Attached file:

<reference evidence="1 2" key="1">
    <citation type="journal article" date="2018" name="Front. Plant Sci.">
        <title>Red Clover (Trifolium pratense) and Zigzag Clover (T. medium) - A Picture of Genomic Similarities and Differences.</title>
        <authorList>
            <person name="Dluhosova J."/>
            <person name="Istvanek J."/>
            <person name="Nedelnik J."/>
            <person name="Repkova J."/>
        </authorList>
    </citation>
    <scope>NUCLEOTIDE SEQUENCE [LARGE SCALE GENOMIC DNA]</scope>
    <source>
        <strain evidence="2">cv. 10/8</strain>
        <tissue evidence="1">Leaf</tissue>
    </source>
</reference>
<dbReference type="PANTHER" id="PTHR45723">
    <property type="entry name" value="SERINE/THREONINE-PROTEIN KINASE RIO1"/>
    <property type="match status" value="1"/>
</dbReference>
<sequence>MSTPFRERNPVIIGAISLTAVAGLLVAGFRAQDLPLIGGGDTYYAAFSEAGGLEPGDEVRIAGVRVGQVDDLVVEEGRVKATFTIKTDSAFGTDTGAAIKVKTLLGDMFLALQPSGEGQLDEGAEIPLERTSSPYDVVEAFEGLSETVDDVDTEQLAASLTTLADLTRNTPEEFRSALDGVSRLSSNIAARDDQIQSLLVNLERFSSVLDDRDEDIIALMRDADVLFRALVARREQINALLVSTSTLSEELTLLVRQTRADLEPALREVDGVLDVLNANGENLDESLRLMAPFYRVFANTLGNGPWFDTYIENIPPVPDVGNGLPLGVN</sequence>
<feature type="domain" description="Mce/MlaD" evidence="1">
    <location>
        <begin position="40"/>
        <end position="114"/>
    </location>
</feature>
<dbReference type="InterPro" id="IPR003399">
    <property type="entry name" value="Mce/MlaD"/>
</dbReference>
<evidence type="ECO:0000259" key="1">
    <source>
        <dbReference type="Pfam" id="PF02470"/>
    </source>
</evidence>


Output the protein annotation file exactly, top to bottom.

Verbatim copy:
<reference evidence="1 2" key="1">
    <citation type="journal article" date="2018" name="Front. Plant Sci.">
        <title>Red Clover (Trifolium pratense) and Zigzag Clover (T. medium) - A Picture of Genomic Similarities and Differences.</title>
        <authorList>
            <person name="Dluhosova J."/>
            <person name="Istvanek J."/>
            <person name="Nedelnik J."/>
            <person name="Repkova J."/>
        </authorList>
    </citation>
    <scope>NUCLEOTIDE SEQUENCE [LARGE SCALE GENOMIC DNA]</scope>
    <source>
        <strain evidence="2">cv. 10/8</strain>
        <tissue evidence="1">Leaf</tissue>
    </source>
</reference>
<dbReference type="PANTHER" id="PTHR45723">
    <property type="entry name" value="SERINE/THREONINE-PROTEIN KINASE RIO1"/>
    <property type="match status" value="1"/>
</dbReference>
<sequence>MSTPFRERNPVIIGAISLTAVAGLLVAGFRAQDLPLIGGGDTYYAAFSEAGGLEPGDEVRIAGVRVGQVDDLVVEEGRVKATFTIKTDSAFGTDTGAAIKVKTLLGDMFLALQPSGEGQLDEGAEIPLERTSSPYDVVEAFEGLSETVDDVDTEQLAASLTTLADLTRNTPEEFRSALDGVSRLSSNIAARDDQIQSLLVNLERFSSVLDDRDEDIIALMRDADVLFRALVARREQINALLVSTSTLSEELTLLVRQTRADLEPALREVDGVLDVLNANGENLDESLRLMAPFYRVFANTLGNGPWFDTYIENIPPVPDVGNGLPLGVN</sequence>
<feature type="domain" description="Mce/MlaD" evidence="1">
    <location>
        <begin position="40"/>
        <end position="114"/>
    </location>
</feature>
<dbReference type="InterPro" id="IPR003399">
    <property type="entry name" value="Mce/MlaD"/>
</dbReference>
<evidence type="ECO:0000259" key="1">
    <source>
        <dbReference type="Pfam" id="PF02470"/>
    </source>
</evidence>